Danny Williams, please come back
I met Bill Rowe in person when I was only nin e years old. The encounter happened in Hampden on Sept. 1, 1966. I was in the manse basement playing; my father was in the yard working.
Hearing a vehicle door slam, I looked out. A car had stopped outside the fence. The driver got out, entered our yard and introduced himself to Dad as “ Bill Rowe, the MHA for this district.”
Eventually, the visitor focused his attention on me and asked me my name. I felt special.
Before leaving, he pulled a $10 bill from his pocket and gave it to my father. “ Here’s a small gift for you, Pastor Janes,” he said. Now, Dad felt special.
The reason I know the exact date of Rowe’s visit to the White Bay community is that, after Dad died, I was given the personal ledger he had maintained from the 1940s to the 1970s. When I came to Sept. 1, 1966, there it was: a $10 gift from MHA Bill Rowe.
Last week, I met Rowe again. This time, it was when I read his most recent book, “ Danny Williams, Please Come Back.”
The book is a collection of weekly columns Rowe wrote for The Telegram and The Western Star from 2005 to 2007.
Rowe admits: “ Those years were filled with exciting and fast-moving events in Newfoundland and Labrador and throughout Canada: the challenge by Danny Williams to international oil consortiums and his continued battle royal with Ottawa, the federal and provincial elections and byelections won and lost, the leadership changes in political parties, a tough new prime minister, the scandals, and the terrorist and pandemic scares.”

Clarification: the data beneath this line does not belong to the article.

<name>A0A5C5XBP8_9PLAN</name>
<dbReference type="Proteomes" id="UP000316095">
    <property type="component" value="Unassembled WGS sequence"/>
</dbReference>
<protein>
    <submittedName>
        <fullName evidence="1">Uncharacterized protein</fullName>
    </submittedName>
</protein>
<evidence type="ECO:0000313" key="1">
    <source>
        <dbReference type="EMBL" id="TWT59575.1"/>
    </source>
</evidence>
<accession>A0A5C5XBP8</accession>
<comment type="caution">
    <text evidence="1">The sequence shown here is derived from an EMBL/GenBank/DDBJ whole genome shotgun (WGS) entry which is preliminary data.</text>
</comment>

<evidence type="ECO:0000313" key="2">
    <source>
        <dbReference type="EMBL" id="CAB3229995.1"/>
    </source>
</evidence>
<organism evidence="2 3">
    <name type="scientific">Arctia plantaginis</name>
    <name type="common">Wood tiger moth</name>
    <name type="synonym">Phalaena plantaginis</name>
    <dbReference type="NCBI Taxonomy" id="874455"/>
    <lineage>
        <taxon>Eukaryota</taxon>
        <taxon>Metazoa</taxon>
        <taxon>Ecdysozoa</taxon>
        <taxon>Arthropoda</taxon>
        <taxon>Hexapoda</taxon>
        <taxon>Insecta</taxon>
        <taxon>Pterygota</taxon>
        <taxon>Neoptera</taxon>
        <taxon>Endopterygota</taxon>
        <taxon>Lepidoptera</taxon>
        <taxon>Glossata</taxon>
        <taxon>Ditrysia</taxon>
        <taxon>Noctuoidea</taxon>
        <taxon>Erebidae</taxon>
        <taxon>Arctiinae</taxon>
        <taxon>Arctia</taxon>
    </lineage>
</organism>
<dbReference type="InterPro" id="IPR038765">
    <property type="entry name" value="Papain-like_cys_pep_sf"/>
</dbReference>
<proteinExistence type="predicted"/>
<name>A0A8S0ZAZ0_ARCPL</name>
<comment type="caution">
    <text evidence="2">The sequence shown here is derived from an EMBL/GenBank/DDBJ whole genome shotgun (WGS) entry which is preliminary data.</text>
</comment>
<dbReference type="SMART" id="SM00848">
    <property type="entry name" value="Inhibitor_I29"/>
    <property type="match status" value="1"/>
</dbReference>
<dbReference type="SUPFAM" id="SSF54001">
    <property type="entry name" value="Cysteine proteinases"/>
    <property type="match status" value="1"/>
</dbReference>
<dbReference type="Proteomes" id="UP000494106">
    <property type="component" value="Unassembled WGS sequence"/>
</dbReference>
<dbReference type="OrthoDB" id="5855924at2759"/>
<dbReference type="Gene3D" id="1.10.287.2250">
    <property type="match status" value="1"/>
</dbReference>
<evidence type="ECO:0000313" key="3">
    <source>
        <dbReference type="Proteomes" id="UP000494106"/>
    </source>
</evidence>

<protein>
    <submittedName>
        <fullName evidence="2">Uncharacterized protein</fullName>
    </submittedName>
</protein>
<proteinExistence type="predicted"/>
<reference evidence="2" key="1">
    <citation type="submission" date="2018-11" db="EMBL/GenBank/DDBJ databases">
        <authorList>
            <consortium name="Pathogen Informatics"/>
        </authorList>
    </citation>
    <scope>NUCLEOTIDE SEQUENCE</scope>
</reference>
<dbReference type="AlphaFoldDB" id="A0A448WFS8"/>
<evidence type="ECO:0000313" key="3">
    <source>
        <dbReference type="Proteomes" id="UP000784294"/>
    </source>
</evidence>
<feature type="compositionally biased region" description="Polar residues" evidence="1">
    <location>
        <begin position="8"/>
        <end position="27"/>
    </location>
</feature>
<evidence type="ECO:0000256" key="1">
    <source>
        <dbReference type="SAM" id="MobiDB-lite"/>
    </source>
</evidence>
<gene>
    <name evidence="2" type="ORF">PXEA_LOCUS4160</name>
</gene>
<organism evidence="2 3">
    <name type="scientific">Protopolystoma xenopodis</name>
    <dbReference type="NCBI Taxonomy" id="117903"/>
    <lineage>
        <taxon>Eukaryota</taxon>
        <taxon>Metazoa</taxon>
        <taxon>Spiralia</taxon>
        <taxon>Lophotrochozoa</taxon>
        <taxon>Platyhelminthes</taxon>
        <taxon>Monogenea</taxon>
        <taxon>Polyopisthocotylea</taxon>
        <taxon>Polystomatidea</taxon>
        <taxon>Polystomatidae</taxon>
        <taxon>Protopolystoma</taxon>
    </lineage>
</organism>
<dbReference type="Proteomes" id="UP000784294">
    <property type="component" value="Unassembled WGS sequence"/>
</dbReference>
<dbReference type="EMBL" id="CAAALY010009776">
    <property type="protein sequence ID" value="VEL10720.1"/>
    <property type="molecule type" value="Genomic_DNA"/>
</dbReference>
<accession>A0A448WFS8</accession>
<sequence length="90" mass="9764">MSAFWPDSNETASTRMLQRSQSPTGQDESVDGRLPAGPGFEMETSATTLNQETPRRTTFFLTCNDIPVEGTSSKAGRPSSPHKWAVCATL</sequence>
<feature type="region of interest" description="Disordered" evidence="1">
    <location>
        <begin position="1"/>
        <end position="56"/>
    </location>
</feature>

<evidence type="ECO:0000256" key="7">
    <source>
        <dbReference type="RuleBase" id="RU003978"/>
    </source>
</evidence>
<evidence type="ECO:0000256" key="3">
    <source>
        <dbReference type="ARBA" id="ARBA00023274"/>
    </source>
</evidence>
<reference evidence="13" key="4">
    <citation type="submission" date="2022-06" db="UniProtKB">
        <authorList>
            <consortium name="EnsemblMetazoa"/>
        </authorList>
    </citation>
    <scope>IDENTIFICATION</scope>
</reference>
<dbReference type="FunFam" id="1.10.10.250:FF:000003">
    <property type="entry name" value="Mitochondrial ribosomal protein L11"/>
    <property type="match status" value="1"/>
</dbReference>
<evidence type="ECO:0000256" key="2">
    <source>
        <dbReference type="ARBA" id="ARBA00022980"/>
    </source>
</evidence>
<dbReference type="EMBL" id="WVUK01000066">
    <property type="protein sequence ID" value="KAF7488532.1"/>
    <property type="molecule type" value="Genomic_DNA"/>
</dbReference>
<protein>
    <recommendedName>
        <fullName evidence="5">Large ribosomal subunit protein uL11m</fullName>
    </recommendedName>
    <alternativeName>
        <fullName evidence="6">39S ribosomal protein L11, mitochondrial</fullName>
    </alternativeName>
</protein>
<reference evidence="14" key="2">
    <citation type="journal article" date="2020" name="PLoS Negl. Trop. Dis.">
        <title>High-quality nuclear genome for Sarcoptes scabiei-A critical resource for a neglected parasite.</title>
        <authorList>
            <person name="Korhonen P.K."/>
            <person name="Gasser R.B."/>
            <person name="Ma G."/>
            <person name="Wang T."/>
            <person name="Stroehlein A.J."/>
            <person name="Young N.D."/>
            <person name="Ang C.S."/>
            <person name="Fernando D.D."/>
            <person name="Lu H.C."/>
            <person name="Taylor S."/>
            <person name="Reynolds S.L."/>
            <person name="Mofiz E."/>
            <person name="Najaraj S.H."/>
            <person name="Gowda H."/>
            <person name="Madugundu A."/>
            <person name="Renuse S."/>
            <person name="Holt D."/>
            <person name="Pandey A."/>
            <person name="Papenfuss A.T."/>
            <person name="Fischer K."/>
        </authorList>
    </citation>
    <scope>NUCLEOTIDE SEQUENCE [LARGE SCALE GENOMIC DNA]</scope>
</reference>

Rowe looks back at and reflects on those days.
Perhaps because I live in the Port de Grave district, I was keenly interested in reading Rowe’s comments about our very own John Efford.
I laughed aloud when I read about the dinner Rowe and Efford attended in Ottawa for former US President George W. Bush. Efford sat next to Colin Powell, former secretary of state.
“ Ever y table had the usual French-English translating device,” Rowe writes. “ Some people were laughing that Colin Powell was over there trying to tune his translator in on whatever language Efford was speaking.”
Because this is Rowe’s book, he’s free to write as he pleases.
After reading it, though, I was reminded of something William Casselman wrote in Macleans magazine in 1979 about Peter Ustinov’s TV documentary on Leningrad, “ This is the Leningrad of Peter Ustinov. Not mine, not yours perhaps, but his alone — quirky, flawed, riveting.”
Likewise, “Danny Williams, Please Come Back” is written from Rowe’s personal perspective. Not mine, not yours perhaps, but his alone — quirky, flawed, riveting.
Meanwhile, the reader is immediately drawn into Rowe’s ruminations on local, national and world leaders, some of whom lead and, in almost all cases, entertain us.
Such names as Brian Tobin, Dalton McGuinty, Brian Mulroney, Paul Martin, Margaret Trudeau Kemper, Stephen Harper and Belinda Stronach, Stephane Dion, Rick Hillier, Gerry Reid, Lorraine Michael and, of course, Danny Williams, are guaranteed to pique the reader’s interest. There are separate chapters devoted to all of them and more.
However, the chapter entitled “ Love Me, Love My Mutt” immediately drew me in. I am hopelessly devoted to four-legged animals, especially dogs.
“For all the dog ownership in the province nowadays,” Rowe writes, “ you hear in fact of very little trouble from dogs. It seems to be a tiny minority of inconsiderate owners who cause the grief. They are the ones who, for reasons unfathomable, keep two or three Rottweilers, or German shepherds, or husky-type dogs about their property, causing fear in neighbours, with good reason, for their children and their own small pets.”
So, whether your interest is politics or dogs — are they mutually exclusive, I wonder? — there may be a chapter here about your own pet peeve, no pun intended.
Yes, we’ve read many of Rowe’s chapters as earlier newspaper columns. However, this rewind compendium is a brisk read and a fine book to have in your personal library. It has the potential of relieving moments of boredom and leaving the reader with a bellyache from laughing at the foibles of our leaders.
Note to Bill: thanks for paying attention to a nine-year-old when you came into my garden on Sept. 1, 1966.